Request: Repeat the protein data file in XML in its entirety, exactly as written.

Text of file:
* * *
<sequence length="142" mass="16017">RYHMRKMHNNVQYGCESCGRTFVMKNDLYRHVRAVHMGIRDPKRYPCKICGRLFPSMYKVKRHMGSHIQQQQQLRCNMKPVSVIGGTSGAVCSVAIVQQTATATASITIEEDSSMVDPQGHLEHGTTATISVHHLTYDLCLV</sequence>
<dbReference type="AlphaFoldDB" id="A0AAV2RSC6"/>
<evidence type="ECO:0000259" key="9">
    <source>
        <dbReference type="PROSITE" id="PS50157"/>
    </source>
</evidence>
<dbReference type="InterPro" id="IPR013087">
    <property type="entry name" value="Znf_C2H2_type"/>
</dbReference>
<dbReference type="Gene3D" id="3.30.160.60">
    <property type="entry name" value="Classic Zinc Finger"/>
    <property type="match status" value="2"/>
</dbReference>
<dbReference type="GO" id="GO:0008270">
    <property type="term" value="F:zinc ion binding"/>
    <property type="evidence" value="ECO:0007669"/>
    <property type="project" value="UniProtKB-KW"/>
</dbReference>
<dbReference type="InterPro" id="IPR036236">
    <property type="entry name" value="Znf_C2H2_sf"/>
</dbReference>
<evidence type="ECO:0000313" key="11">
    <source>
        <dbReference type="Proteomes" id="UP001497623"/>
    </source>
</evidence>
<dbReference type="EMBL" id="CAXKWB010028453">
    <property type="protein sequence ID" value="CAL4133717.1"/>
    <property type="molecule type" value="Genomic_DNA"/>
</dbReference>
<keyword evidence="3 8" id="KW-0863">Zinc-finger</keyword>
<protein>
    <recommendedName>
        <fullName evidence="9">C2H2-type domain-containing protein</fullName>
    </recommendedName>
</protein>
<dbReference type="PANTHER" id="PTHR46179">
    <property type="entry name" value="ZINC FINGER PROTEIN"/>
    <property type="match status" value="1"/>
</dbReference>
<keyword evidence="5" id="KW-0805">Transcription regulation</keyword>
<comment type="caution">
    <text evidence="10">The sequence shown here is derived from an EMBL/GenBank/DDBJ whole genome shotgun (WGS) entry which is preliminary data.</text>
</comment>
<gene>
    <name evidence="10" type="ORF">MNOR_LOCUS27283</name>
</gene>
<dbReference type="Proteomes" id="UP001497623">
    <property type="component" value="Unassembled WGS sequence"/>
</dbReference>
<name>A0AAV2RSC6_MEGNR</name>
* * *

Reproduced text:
<sequence length="142" mass="16017">RYHMRKMHNNVQYGCESCGRTFVMKNDLYRHVRAVHMGIRDPKRYPCKICGRLFPSMYKVKRHMGSHIQQQQQLRCNMKPVSVIGGTSGAVCSVAIVQQTATATASITIEEDSSMVDPQGHLEHGTTATISVHHLTYDLCLV</sequence>
<dbReference type="AlphaFoldDB" id="A0AAV2RSC6"/>
<evidence type="ECO:0000259" key="9">
    <source>
        <dbReference type="PROSITE" id="PS50157"/>
    </source>
</evidence>
<dbReference type="InterPro" id="IPR013087">
    <property type="entry name" value="Znf_C2H2_type"/>
</dbReference>
<dbReference type="Gene3D" id="3.30.160.60">
    <property type="entry name" value="Classic Zinc Finger"/>
    <property type="match status" value="2"/>
</dbReference>
<dbReference type="GO" id="GO:0008270">
    <property type="term" value="F:zinc ion binding"/>
    <property type="evidence" value="ECO:0007669"/>
    <property type="project" value="UniProtKB-KW"/>
</dbReference>
<dbReference type="InterPro" id="IPR036236">
    <property type="entry name" value="Znf_C2H2_sf"/>
</dbReference>
<evidence type="ECO:0000313" key="11">
    <source>
        <dbReference type="Proteomes" id="UP001497623"/>
    </source>
</evidence>
<dbReference type="EMBL" id="CAXKWB010028453">
    <property type="protein sequence ID" value="CAL4133717.1"/>
    <property type="molecule type" value="Genomic_DNA"/>
</dbReference>
<keyword evidence="3 8" id="KW-0863">Zinc-finger</keyword>
<protein>
    <recommendedName>
        <fullName evidence="9">C2H2-type domain-containing protein</fullName>
    </recommendedName>
</protein>
<dbReference type="PANTHER" id="PTHR46179">
    <property type="entry name" value="ZINC FINGER PROTEIN"/>
    <property type="match status" value="1"/>
</dbReference>
<keyword evidence="5" id="KW-0805">Transcription regulation</keyword>
<comment type="caution">
    <text evidence="10">The sequence shown here is derived from an EMBL/GenBank/DDBJ whole genome shotgun (WGS) entry which is preliminary data.</text>
</comment>
<gene>
    <name evidence="10" type="ORF">MNOR_LOCUS27283</name>
</gene>
<dbReference type="Proteomes" id="UP001497623">
    <property type="component" value="Unassembled WGS sequence"/>
</dbReference>
<name>A0AAV2RSC6_MEGNR</name>